Some researchers, in an effort to produce a new, more sensitive microphone, have tried to imitate nature. A device has therefore been developed that can be defined as an “Artificial Cochlear”. In this apparatus, nanotube vectors are used as the hair cells of our auditory system. Their movement and therefore their vibrations due to the impact of sound waves are transformed into electrical signals.

The nanotubes also have a natural directionality and bend away from the sound source, so you can get directional information with only one sensor, unlike common devices or the human auditory system that necessarily needs two ears, and there is an ability of the nanotubes to operate in the air. unlike other elements.

The same technology can be exploited for military applications (construction of sensors to intercept submarines) or for medical applications (new stethoscopes that can navigate in the bloodstream and recognize biochemical actions that cannot be detected otherwise).

3.SWCNTs in lithium batteries

Common lithium batteries will last twice as long if the common graphite electrodes are replaced by carbon nanotube electrodes. In fact, numerous studies have shown that they are capable of storing a lithium ion for every three carbon atoms, unlike graphite, which stores one for every six carbon atoms.

4.SWCNTs in Carbon nanotube monitor

SWCNTs are inert and can be more stable and more practical than common sources of electron input (metallic or inorganic) to stimulate the emission of colored light on thin panels. In real devices, residual gases can be ionized and the resulting ions can bombard the tip of the electron emitter making it less efficient. SWCNTs, on the other hand, resist this type of phenomenon: it will thus be possible to have much more durable flat monitors.

5.SWCNTs for Cathodes in X-ray equipment

Carbon nanotubes can replace metal filaments used in traditional X-ray equipment, which must necessarily be brought to high temperatures before being subjected to an electric field. The potential advantages of this substitution are numerous: the nanotubes can work at room temperature; the machines can be manufactured smaller and even portable; they can be more efficient and less expensive.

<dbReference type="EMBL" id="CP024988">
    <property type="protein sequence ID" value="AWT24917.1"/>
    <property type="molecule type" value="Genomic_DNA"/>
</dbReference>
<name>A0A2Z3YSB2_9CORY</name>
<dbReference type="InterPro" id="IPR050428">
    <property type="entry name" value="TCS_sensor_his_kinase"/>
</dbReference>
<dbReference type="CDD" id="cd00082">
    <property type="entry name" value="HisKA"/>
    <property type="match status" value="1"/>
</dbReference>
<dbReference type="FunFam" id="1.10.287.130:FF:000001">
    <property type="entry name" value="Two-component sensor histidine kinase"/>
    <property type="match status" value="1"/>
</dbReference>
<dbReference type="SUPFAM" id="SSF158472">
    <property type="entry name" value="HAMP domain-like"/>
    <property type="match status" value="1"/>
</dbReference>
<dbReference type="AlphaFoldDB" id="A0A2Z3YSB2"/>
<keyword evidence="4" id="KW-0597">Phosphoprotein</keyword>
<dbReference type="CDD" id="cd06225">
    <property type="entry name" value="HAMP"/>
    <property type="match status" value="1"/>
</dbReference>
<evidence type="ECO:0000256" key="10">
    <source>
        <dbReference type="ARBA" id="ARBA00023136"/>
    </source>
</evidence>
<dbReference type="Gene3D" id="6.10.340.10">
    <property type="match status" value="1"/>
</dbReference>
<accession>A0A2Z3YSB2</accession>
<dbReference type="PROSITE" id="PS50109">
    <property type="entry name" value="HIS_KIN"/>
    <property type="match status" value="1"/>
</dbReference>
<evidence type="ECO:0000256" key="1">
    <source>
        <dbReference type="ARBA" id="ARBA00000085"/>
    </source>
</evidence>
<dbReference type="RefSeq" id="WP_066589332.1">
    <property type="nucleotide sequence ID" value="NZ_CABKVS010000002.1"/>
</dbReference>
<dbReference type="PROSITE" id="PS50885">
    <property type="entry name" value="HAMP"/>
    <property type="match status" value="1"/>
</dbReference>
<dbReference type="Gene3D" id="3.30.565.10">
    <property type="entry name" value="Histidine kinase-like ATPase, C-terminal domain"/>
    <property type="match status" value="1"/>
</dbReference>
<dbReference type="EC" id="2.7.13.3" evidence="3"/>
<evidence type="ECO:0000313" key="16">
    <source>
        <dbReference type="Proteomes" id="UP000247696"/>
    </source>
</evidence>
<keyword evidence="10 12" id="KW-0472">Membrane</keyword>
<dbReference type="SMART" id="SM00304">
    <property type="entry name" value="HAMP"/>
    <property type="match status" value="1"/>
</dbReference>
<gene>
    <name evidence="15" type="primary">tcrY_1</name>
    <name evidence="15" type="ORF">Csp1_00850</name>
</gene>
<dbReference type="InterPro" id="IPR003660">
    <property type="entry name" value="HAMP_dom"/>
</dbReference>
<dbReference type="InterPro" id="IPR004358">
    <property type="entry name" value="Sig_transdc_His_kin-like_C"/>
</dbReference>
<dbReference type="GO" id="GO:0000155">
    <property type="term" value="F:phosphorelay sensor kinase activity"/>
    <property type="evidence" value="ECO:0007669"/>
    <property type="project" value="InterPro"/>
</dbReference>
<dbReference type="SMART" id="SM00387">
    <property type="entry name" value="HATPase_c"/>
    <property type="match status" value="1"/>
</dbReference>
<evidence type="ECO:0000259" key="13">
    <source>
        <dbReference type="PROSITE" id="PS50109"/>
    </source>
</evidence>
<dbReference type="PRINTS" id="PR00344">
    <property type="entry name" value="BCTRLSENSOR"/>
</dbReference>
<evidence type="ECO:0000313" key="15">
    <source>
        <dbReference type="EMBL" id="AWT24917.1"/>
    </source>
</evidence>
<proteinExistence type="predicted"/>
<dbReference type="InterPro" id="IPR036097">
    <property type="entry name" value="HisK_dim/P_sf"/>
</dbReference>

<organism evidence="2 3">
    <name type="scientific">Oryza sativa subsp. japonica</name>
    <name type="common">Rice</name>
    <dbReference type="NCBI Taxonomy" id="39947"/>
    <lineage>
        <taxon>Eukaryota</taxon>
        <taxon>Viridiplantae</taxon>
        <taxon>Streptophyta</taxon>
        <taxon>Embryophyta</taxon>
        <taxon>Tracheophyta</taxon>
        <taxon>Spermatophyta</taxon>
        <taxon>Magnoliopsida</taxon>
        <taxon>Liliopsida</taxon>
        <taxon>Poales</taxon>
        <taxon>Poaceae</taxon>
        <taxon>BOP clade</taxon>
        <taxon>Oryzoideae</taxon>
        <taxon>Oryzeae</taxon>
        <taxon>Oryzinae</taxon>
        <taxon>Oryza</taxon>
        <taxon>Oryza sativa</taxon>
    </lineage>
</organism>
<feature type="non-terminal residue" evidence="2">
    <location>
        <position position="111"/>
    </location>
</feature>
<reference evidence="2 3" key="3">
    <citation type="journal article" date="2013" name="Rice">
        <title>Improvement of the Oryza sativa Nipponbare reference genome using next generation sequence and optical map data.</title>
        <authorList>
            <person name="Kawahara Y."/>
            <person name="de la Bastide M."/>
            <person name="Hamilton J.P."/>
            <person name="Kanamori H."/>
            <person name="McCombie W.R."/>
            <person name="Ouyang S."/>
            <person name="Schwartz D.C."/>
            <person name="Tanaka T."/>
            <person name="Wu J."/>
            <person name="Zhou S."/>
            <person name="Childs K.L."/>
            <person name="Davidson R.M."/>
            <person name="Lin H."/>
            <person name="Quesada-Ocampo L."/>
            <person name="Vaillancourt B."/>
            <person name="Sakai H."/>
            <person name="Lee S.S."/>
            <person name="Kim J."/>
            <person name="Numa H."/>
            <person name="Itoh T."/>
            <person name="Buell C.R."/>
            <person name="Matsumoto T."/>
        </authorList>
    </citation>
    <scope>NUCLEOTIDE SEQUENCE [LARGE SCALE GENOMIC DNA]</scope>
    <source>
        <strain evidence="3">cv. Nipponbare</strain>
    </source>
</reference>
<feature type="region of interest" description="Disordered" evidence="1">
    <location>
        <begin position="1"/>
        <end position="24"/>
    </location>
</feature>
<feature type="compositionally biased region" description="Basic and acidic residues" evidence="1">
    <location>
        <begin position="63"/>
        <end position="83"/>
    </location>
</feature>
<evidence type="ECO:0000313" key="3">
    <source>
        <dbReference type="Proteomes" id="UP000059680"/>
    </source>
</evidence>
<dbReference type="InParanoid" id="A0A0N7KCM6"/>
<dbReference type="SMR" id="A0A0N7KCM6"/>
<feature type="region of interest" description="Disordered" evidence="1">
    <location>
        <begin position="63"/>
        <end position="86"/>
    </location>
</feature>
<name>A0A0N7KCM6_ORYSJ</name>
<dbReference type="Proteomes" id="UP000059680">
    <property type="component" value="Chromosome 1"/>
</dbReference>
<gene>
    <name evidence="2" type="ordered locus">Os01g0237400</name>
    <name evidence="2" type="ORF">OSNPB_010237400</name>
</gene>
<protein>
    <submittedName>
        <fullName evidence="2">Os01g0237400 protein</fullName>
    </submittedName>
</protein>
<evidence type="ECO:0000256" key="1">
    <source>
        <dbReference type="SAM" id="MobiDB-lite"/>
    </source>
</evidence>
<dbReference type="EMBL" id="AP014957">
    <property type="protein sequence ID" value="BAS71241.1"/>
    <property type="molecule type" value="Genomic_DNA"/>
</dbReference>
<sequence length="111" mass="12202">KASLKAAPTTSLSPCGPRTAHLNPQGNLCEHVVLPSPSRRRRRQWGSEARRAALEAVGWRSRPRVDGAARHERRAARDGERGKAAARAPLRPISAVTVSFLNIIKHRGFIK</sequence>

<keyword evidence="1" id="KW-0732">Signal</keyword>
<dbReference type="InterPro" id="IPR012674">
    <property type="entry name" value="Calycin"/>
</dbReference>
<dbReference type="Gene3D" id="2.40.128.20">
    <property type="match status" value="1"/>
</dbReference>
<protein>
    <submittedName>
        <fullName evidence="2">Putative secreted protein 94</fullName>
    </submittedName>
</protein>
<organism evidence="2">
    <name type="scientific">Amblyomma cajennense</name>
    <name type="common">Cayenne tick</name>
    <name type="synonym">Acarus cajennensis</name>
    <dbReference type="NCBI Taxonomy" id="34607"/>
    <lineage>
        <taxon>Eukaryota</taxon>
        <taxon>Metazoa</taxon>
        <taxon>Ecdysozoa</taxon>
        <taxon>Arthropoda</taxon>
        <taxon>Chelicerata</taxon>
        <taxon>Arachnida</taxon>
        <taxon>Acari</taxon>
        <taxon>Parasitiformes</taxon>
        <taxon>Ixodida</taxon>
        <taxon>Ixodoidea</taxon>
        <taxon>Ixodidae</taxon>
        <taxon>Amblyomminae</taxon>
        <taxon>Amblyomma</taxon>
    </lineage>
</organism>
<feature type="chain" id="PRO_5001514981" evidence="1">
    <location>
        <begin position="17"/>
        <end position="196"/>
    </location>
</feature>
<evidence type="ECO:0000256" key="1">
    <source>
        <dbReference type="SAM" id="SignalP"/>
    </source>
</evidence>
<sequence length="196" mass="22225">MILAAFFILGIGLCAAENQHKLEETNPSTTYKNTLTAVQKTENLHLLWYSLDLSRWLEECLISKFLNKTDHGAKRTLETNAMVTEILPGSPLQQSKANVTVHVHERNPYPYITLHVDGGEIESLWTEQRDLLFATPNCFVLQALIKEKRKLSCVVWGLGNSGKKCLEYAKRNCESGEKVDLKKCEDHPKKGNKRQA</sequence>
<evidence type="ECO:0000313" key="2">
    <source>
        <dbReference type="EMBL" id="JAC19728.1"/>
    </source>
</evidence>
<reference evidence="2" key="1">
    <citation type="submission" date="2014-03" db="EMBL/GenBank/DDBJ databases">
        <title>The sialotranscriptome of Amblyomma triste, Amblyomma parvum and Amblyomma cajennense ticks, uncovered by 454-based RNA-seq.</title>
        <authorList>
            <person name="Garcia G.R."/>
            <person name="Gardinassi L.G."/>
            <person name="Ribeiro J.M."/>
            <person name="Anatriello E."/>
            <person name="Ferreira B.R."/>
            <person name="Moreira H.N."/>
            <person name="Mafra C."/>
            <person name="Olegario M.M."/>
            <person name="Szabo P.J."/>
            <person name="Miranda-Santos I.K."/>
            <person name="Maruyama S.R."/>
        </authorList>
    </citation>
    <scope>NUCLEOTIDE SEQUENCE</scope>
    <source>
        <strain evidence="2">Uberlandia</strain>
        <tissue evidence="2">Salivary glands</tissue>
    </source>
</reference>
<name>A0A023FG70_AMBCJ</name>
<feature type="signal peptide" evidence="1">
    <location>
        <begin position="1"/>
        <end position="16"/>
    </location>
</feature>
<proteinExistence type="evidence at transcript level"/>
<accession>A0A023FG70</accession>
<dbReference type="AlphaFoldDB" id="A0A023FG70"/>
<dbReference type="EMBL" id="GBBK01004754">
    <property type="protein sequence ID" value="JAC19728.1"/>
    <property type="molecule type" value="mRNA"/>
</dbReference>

6.SWCNTs as Antibacterial nanotubes

A class of SWCNTs has been discovered that can be used as drugs to combat some bacterial infections that have developed some resistance to traditional antibacterials. These tubes are wrapped in chains of amino acids that can attack and grow on the cell walls and, by pricking them, they pull out all of their critical components. They can also be generated to the only attack and kill specific pathogens. In this regard, experiments on mice have been conducted with positive effects to treat a lethal infection with a breed of staphylococci, resistant to antibacterials.

7.SWCNTs in Artificial muscles

The synthesis of hair-like nanotubes (8 cm) has opened the door to the realization of robust actuators for artificial muscles. They will replace existing polymeric gels that have a relatively large volume and slow operation (the latter require 30 voltages in comparison to a nanotube material that requires only 1 Voltage). The new actuators use SWCNT sheets as electrodes of a condenser soaked in electrolyte.


Thus, SWCNTs consists of a single layer of graphite and they are unique in terms of their properties which have allowed their use in a wide range of applications. It is expected that the ongoing researches will extend its use in different sectors.